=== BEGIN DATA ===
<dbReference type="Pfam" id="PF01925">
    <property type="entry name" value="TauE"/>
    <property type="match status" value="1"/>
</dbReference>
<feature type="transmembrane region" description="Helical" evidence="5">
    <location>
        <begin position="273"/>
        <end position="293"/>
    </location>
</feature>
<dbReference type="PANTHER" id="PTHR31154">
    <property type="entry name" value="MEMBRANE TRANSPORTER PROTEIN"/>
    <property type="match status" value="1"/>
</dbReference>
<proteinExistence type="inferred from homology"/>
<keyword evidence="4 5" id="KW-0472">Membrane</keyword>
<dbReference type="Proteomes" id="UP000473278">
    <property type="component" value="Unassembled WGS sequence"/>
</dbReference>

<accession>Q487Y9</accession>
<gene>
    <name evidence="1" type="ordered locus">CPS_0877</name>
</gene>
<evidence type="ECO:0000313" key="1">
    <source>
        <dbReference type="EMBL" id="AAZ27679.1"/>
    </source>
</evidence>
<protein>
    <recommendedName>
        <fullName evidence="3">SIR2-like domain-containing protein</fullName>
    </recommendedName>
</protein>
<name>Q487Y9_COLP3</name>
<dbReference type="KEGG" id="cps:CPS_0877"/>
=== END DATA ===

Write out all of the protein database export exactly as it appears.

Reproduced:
<dbReference type="Pfam" id="PF01925">
    <property type="entry name" value="TauE"/>
    <property type="match status" value="1"/>
</dbReference>
<feature type="transmembrane region" description="Helical" evidence="5">
    <location>
        <begin position="273"/>
        <end position="293"/>
    </location>
</feature>
<dbReference type="PANTHER" id="PTHR31154">
    <property type="entry name" value="MEMBRANE TRANSPORTER PROTEIN"/>
    <property type="match status" value="1"/>
</dbReference>
<proteinExistence type="inferred from homology"/>
<keyword evidence="4 5" id="KW-0472">Membrane</keyword>
<dbReference type="Proteomes" id="UP000473278">
    <property type="component" value="Unassembled WGS sequence"/>
</dbReference>

<accession>Q487Y9</accession>
<gene>
    <name evidence="1" type="ordered locus">CPS_0877</name>
</gene>
<evidence type="ECO:0000313" key="1">
    <source>
        <dbReference type="EMBL" id="AAZ27679.1"/>
    </source>
</evidence>
<protein>
    <recommendedName>
        <fullName evidence="3">SIR2-like domain-containing protein</fullName>
    </recommendedName>
</protein>
<name>Q487Y9_COLP3</name>
<dbReference type="KEGG" id="cps:CPS_0877"/>